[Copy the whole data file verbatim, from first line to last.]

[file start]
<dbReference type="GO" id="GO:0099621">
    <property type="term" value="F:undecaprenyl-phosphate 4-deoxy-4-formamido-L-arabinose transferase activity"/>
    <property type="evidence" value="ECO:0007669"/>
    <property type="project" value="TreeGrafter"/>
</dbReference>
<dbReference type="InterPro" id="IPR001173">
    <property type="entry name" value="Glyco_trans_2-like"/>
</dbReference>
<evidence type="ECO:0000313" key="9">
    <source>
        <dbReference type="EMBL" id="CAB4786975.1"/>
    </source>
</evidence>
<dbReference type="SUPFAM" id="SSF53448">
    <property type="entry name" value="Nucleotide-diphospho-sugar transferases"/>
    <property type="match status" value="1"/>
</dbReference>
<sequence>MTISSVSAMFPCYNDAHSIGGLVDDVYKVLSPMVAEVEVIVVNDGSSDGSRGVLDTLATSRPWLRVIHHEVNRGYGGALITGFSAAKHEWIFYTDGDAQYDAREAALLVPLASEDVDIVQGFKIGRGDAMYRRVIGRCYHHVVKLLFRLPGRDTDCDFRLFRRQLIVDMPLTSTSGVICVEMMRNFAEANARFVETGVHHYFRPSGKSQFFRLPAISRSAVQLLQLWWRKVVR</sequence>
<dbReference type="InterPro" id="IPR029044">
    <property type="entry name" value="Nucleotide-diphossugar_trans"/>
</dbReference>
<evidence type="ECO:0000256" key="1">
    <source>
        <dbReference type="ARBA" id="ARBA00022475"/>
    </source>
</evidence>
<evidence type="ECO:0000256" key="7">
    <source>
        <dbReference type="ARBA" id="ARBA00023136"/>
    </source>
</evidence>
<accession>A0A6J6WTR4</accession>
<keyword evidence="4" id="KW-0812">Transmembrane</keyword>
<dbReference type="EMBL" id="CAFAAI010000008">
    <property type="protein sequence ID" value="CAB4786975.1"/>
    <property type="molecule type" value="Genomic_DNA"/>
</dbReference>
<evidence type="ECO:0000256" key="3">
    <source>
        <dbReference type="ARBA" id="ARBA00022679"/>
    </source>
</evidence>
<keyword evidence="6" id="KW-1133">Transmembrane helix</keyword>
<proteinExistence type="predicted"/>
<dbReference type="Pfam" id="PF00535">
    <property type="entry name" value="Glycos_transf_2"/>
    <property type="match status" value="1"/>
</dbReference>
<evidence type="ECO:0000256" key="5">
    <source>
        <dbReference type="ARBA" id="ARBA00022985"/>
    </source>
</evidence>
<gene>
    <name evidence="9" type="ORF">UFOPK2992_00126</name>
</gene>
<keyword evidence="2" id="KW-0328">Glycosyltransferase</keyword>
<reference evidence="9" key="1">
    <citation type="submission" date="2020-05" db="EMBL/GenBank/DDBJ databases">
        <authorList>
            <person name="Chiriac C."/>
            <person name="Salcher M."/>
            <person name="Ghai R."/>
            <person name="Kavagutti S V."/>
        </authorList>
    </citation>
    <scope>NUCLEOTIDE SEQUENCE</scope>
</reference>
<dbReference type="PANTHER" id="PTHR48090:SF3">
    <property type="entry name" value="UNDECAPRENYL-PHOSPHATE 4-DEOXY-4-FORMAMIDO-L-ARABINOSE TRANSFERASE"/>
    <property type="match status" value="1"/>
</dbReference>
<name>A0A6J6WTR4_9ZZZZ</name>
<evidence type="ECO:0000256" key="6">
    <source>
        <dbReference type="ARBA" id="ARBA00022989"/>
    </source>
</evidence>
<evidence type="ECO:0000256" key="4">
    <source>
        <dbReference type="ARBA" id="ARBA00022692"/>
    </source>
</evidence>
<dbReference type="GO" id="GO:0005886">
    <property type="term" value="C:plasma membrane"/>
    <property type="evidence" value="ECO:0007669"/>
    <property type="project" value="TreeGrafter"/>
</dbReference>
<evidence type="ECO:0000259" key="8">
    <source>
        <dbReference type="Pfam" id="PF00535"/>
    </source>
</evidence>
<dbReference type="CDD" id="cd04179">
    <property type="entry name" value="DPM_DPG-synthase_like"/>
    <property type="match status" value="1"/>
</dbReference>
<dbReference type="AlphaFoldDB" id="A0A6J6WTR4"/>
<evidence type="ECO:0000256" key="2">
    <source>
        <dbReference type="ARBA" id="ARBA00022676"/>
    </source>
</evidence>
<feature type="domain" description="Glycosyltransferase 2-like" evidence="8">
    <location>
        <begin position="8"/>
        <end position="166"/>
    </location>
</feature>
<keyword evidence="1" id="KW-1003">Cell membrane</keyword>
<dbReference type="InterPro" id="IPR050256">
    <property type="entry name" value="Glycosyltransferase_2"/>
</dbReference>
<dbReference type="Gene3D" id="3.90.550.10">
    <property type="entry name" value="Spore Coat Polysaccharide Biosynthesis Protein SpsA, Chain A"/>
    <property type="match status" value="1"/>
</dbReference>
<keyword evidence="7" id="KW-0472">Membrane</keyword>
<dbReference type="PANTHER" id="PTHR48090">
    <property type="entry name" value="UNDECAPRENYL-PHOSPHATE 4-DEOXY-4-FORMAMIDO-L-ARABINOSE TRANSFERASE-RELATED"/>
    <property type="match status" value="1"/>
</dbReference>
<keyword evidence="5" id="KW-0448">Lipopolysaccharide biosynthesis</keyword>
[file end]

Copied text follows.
<dbReference type="GO" id="GO:0099621">
    <property type="term" value="F:undecaprenyl-phosphate 4-deoxy-4-formamido-L-arabinose transferase activity"/>
    <property type="evidence" value="ECO:0007669"/>
    <property type="project" value="TreeGrafter"/>
</dbReference>
<dbReference type="InterPro" id="IPR001173">
    <property type="entry name" value="Glyco_trans_2-like"/>
</dbReference>
<evidence type="ECO:0000313" key="9">
    <source>
        <dbReference type="EMBL" id="CAB4786975.1"/>
    </source>
</evidence>
<dbReference type="SUPFAM" id="SSF53448">
    <property type="entry name" value="Nucleotide-diphospho-sugar transferases"/>
    <property type="match status" value="1"/>
</dbReference>
<sequence>MTISSVSAMFPCYNDAHSIGGLVDDVYKVLSPMVAEVEVIVVNDGSSDGSRGVLDTLATSRPWLRVIHHEVNRGYGGALITGFSAAKHEWIFYTDGDAQYDAREAALLVPLASEDVDIVQGFKIGRGDAMYRRVIGRCYHHVVKLLFRLPGRDTDCDFRLFRRQLIVDMPLTSTSGVICVEMMRNFAEANARFVETGVHHYFRPSGKSQFFRLPAISRSAVQLLQLWWRKVVR</sequence>
<dbReference type="InterPro" id="IPR029044">
    <property type="entry name" value="Nucleotide-diphossugar_trans"/>
</dbReference>
<evidence type="ECO:0000256" key="1">
    <source>
        <dbReference type="ARBA" id="ARBA00022475"/>
    </source>
</evidence>
<evidence type="ECO:0000256" key="7">
    <source>
        <dbReference type="ARBA" id="ARBA00023136"/>
    </source>
</evidence>
<accession>A0A6J6WTR4</accession>
<keyword evidence="4" id="KW-0812">Transmembrane</keyword>
<dbReference type="EMBL" id="CAFAAI010000008">
    <property type="protein sequence ID" value="CAB4786975.1"/>
    <property type="molecule type" value="Genomic_DNA"/>
</dbReference>
<evidence type="ECO:0000256" key="3">
    <source>
        <dbReference type="ARBA" id="ARBA00022679"/>
    </source>
</evidence>
<keyword evidence="6" id="KW-1133">Transmembrane helix</keyword>
<proteinExistence type="predicted"/>
<dbReference type="Pfam" id="PF00535">
    <property type="entry name" value="Glycos_transf_2"/>
    <property type="match status" value="1"/>
</dbReference>
<evidence type="ECO:0000256" key="5">
    <source>
        <dbReference type="ARBA" id="ARBA00022985"/>
    </source>
</evidence>
<gene>
    <name evidence="9" type="ORF">UFOPK2992_00126</name>
</gene>
<keyword evidence="2" id="KW-0328">Glycosyltransferase</keyword>
<reference evidence="9" key="1">
    <citation type="submission" date="2020-05" db="EMBL/GenBank/DDBJ databases">
        <authorList>
            <person name="Chiriac C."/>
            <person name="Salcher M."/>
            <person name="Ghai R."/>
            <person name="Kavagutti S V."/>
        </authorList>
    </citation>
    <scope>NUCLEOTIDE SEQUENCE</scope>
</reference>
<dbReference type="PANTHER" id="PTHR48090:SF3">
    <property type="entry name" value="UNDECAPRENYL-PHOSPHATE 4-DEOXY-4-FORMAMIDO-L-ARABINOSE TRANSFERASE"/>
    <property type="match status" value="1"/>
</dbReference>
<name>A0A6J6WTR4_9ZZZZ</name>
<evidence type="ECO:0000256" key="6">
    <source>
        <dbReference type="ARBA" id="ARBA00022989"/>
    </source>
</evidence>
<evidence type="ECO:0000256" key="4">
    <source>
        <dbReference type="ARBA" id="ARBA00022692"/>
    </source>
</evidence>
<dbReference type="GO" id="GO:0005886">
    <property type="term" value="C:plasma membrane"/>
    <property type="evidence" value="ECO:0007669"/>
    <property type="project" value="TreeGrafter"/>
</dbReference>
<evidence type="ECO:0000259" key="8">
    <source>
        <dbReference type="Pfam" id="PF00535"/>
    </source>
</evidence>
<dbReference type="CDD" id="cd04179">
    <property type="entry name" value="DPM_DPG-synthase_like"/>
    <property type="match status" value="1"/>
</dbReference>
<dbReference type="AlphaFoldDB" id="A0A6J6WTR4"/>
<evidence type="ECO:0000256" key="2">
    <source>
        <dbReference type="ARBA" id="ARBA00022676"/>
    </source>
</evidence>
<feature type="domain" description="Glycosyltransferase 2-like" evidence="8">
    <location>
        <begin position="8"/>
        <end position="166"/>
    </location>
</feature>
<keyword evidence="1" id="KW-1003">Cell membrane</keyword>
<dbReference type="InterPro" id="IPR050256">
    <property type="entry name" value="Glycosyltransferase_2"/>
</dbReference>
<dbReference type="Gene3D" id="3.90.550.10">
    <property type="entry name" value="Spore Coat Polysaccharide Biosynthesis Protein SpsA, Chain A"/>
    <property type="match status" value="1"/>
</dbReference>
<keyword evidence="7" id="KW-0472">Membrane</keyword>
<dbReference type="PANTHER" id="PTHR48090">
    <property type="entry name" value="UNDECAPRENYL-PHOSPHATE 4-DEOXY-4-FORMAMIDO-L-ARABINOSE TRANSFERASE-RELATED"/>
    <property type="match status" value="1"/>
</dbReference>
<keyword evidence="5" id="KW-0448">Lipopolysaccharide biosynthesis</keyword>